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Krish Krishnan

"If we knew what it was we were doing, it would not be called research, would it?" - Albert Einstein.

Hello, and welcome to my blog.

I would like to use this blog to have constructive communication and exchanges of ideas in the business intelligence community on topics from data warehousing to SOA to governance, and all the topics in the umbrella of these subjects.

To maximize this blog's value, it must be an interactive venue. This means your input is vital to the blog's success. All that I ask from this audience is to treat everybody in this blog community and the blog itself with respect.

So let's start blogging and share our ideas, opinions, perspectives and keep the creative juices flowing!

About the author >

Krish Krishnan is a worldwide-recognized expert in the strategy, architecture, and implementation of high-performance data warehousing solutions and big data. He is a visionary data warehouse thought leader and is ranked as one of the top data warehouse consultants in the world. As an independent analyst, Krish regularly speaks at leading industry conferences and user groups. He has written prolifically in trade publications and eBooks, contributing over 150 articles, viewpoints, and case studies on big data, business intelligence, data warehousing, data warehouse appliances, and high-performance architectures. He co-authored Building the Unstructured Data Warehouse with Bill Inmon in 2011, and Morgan Kaufmann will publish his first independent writing project, Data Warehousing in the Age of Big Data, in August 2013.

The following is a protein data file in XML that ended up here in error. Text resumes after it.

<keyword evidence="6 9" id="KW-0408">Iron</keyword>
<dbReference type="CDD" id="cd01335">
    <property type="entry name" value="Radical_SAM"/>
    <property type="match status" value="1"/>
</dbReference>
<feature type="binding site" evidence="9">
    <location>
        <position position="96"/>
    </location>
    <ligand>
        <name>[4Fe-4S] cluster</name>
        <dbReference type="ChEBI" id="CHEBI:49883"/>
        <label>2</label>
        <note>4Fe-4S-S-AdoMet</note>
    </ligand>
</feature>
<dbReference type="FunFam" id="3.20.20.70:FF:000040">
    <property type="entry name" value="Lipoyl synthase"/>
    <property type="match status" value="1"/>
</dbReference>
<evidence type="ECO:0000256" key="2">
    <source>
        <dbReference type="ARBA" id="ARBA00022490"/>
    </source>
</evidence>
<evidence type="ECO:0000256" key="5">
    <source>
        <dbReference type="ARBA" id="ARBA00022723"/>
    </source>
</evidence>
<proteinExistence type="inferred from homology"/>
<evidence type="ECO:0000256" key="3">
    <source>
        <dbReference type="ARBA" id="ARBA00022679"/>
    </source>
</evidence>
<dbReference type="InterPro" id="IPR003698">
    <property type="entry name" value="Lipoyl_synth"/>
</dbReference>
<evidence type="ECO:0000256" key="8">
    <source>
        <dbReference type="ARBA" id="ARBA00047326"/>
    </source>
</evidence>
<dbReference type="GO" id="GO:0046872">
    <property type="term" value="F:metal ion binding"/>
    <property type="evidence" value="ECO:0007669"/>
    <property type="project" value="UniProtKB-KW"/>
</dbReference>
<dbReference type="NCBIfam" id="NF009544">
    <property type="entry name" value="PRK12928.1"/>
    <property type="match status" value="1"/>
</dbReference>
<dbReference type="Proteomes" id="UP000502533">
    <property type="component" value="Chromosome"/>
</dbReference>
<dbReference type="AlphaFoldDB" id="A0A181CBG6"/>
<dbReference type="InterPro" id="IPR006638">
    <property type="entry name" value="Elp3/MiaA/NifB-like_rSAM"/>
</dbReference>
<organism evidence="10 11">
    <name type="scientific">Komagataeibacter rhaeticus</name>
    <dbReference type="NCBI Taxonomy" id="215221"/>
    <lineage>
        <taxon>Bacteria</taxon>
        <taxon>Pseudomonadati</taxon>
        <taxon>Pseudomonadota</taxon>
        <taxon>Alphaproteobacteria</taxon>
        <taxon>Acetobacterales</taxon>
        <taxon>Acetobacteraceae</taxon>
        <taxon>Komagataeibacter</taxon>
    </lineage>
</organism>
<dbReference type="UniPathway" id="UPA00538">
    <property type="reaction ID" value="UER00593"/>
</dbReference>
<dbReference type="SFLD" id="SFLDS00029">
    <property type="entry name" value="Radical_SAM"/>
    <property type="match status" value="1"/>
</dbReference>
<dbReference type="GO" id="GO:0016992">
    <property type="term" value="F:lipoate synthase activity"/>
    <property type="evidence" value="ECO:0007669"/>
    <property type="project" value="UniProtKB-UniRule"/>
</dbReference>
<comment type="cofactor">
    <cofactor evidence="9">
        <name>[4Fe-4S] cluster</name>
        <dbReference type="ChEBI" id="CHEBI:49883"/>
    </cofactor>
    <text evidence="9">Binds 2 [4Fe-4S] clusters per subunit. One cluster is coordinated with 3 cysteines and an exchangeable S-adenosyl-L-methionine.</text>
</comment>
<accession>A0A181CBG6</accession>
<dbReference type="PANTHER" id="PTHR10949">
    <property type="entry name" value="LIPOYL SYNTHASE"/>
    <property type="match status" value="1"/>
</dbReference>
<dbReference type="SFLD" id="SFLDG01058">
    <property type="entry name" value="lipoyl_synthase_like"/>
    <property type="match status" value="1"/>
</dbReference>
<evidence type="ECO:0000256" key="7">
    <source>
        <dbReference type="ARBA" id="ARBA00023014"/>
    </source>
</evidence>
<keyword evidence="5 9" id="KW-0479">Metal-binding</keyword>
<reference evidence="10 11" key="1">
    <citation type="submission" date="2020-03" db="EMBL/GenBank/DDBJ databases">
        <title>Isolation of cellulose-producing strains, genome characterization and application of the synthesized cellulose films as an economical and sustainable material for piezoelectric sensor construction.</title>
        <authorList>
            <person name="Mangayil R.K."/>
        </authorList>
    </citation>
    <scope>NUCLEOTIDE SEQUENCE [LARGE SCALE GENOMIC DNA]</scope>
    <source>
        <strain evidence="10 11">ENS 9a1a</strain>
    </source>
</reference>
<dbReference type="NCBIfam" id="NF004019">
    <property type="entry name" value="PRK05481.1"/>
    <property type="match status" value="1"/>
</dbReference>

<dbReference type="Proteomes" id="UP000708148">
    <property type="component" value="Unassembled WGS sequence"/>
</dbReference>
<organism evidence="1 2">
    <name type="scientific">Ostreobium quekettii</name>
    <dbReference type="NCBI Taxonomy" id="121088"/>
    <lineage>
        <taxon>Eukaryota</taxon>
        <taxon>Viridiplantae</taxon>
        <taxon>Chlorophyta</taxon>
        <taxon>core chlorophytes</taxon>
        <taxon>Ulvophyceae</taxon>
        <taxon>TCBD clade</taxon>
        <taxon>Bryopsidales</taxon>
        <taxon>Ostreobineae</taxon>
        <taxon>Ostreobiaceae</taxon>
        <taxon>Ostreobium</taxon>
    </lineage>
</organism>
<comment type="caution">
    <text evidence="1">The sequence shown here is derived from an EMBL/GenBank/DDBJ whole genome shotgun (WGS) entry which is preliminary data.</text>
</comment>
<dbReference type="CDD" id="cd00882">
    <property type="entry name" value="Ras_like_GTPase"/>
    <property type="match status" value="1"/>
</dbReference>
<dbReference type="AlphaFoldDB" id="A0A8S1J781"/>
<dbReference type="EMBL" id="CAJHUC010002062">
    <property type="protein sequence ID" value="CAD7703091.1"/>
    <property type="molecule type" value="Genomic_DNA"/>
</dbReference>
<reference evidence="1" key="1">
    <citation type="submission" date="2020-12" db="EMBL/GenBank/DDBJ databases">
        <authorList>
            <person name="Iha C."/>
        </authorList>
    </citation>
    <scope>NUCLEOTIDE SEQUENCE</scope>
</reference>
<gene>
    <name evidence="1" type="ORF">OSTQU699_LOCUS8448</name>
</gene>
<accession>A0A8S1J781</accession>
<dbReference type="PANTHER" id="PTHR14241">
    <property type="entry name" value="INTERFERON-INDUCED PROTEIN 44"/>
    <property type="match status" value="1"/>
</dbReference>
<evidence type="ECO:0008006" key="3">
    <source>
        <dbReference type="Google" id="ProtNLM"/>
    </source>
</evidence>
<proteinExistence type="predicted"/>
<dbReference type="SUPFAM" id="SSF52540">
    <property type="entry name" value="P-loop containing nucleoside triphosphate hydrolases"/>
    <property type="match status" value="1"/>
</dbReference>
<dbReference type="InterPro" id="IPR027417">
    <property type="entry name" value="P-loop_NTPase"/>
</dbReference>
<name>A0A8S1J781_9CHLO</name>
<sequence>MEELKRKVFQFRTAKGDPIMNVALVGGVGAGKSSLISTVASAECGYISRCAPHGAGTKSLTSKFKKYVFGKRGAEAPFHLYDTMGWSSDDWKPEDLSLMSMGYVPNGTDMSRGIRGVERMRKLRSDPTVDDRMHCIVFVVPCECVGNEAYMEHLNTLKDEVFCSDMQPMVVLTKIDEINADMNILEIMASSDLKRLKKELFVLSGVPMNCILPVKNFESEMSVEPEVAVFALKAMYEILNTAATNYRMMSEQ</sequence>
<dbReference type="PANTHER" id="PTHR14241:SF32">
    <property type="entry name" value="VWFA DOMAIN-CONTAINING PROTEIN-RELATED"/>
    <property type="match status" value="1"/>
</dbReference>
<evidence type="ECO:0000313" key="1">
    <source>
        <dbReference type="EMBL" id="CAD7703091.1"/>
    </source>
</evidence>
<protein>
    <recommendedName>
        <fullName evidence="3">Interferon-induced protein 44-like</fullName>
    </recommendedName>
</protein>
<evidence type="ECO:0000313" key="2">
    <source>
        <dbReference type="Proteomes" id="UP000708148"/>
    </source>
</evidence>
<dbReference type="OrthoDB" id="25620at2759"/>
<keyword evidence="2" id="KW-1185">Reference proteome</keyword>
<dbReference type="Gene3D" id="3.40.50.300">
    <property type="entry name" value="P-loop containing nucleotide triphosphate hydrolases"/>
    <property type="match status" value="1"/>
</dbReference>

With over 21 years of professional experience, Krish has solved complex solution architecture problems for global Fortune 1000 clients, and has designed and tuned some of the world’s largest data warehouses and business intelligence platforms. He is currently promoting the next generation of data warehousing, focusing on big data, semantic technologies, crowdsourcing, analytics, and platform engineering.

Krish is the president of Sixth Sense Advisors Inc., a Chicago-based company providing independent analyst, management consulting, strategy and innovation advisory and technology consulting services in big data, data warehousing, and business intelligence. He serves as a technology advisor to several companies, and is actively sought after by investors to assess startup companies in data management and associated emerging technology areas. He publishes with the BeyeNETWORK.com where he leads the Data Warehouse Appliances and Architecture Expert Channel.

Editor's Note: More articles and resources are available in Krish's BeyeNETWORK Expert Channel. Be sure to visit today!

Recently a tweet caught several people's attention - "Eventually, Hadoop will swallow the EDW". Let us be very clear, the EDW will be needed now and in the future. The premise of an EDW is for processing and storing data for consumption across the Enterprise for Analytical and Reporting purposes. Hadoop is a platform for managing the processing of Big Data, it is not a relational data store and nor is it engineered to replace the EDW. Several people have a similar misconception, but Hadoop and EDW are mutually exclusive platforms and they will be integrated via strong Metadata relationships.

It is true that Hadoop is getting several upgrades and new distributors, but this does not mean you can move all your EDW data into that platform. Structured data is best processed on RDBMS platforms.

You can argue that one needs a hammer to drive a nail into the wall, but what type of hammer, what type of nail and what type of wall, all of these matter.

There are several articles in the internet including presentations from Hadoop community on why EDW. I urge you to do some research and understand the same. Plan on attending TDWI Las Vegas or Chicago this year to learn more on this, or plan to attend Enterprise Data World 2012 in Atlanta. We have several discussions and sessions on this subject.

Bottomline, EDW is here to stay and is nor getting retired soon.

Posted January 11, 2012 9:59 PM
Permalink | 1 Comment |

1 Comment

Mr. Krishnan, I agree, people tend to mix concepts and buzzwords. Just like Oracle's exadata won't replace traditional servers running standard RDBMS - for costs' sake. Thank you for clarification.

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